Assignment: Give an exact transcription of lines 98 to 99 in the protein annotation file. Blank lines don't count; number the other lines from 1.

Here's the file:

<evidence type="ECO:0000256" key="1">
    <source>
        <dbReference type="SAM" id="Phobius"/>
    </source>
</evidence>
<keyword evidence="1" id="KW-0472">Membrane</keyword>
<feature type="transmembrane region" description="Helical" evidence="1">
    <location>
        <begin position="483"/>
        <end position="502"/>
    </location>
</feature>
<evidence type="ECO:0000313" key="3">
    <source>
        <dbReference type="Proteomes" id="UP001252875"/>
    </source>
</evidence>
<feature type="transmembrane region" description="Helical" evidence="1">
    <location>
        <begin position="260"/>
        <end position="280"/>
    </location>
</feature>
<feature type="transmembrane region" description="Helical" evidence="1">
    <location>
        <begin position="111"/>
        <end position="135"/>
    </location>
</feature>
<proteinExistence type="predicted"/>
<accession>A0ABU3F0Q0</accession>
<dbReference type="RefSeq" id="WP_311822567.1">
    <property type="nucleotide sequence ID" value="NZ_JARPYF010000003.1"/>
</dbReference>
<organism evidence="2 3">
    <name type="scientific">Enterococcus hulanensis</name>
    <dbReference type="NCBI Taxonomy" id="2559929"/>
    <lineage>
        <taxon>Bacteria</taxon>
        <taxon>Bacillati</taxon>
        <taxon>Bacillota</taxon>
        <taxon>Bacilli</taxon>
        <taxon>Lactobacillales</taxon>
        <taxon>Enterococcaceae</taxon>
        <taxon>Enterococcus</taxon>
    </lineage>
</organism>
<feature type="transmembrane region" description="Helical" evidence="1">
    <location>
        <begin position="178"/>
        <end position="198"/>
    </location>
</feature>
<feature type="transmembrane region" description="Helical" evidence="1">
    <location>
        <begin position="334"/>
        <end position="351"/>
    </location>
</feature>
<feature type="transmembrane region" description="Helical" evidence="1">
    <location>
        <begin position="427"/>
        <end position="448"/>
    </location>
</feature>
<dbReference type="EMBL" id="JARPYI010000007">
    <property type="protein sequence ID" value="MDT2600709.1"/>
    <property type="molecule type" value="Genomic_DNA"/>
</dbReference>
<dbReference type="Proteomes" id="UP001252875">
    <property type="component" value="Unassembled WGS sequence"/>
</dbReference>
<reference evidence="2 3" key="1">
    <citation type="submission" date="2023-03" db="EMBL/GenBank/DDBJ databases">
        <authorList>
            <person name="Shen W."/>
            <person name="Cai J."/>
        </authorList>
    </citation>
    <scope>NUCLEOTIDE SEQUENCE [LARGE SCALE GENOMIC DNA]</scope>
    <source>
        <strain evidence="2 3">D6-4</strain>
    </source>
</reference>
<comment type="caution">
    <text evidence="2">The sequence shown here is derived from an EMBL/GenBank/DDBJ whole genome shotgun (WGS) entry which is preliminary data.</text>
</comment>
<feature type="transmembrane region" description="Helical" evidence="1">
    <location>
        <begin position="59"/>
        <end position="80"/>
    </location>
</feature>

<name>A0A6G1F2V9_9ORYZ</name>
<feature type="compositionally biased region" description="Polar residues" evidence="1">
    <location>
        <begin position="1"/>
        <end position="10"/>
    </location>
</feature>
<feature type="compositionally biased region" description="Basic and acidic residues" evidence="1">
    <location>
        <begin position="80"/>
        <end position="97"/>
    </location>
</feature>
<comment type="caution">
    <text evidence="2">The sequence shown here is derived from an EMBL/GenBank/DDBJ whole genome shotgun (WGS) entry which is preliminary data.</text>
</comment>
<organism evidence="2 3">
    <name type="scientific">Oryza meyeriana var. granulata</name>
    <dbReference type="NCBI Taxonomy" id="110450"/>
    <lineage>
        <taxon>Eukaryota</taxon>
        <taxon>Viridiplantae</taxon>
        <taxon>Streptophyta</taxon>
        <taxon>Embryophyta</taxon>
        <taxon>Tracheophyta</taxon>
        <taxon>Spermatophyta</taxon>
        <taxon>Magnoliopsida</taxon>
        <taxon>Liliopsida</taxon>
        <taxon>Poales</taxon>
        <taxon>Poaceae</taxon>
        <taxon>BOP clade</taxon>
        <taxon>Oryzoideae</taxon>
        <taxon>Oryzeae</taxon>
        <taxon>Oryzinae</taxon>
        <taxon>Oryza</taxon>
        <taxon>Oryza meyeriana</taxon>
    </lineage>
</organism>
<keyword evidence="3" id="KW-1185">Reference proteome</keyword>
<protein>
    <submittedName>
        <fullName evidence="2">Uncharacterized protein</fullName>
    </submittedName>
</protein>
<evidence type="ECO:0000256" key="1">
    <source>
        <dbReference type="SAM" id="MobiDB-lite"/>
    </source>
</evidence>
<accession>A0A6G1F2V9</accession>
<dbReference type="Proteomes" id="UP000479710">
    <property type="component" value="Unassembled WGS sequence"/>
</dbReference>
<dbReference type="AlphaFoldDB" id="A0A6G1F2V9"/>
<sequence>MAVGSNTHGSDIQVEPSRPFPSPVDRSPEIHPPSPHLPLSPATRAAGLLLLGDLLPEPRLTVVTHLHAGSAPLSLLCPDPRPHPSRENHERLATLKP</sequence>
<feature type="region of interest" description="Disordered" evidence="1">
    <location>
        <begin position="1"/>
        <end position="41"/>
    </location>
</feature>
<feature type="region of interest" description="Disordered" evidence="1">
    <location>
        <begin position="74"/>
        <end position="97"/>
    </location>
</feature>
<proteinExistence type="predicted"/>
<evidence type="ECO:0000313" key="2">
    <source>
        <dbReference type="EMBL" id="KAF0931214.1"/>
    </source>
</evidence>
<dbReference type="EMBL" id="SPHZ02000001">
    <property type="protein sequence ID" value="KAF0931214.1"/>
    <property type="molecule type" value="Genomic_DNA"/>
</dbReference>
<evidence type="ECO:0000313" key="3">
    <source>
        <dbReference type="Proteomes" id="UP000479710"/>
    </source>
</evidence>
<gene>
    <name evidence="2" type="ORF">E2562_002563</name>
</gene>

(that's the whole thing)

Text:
        <end position="10"/>
    </location>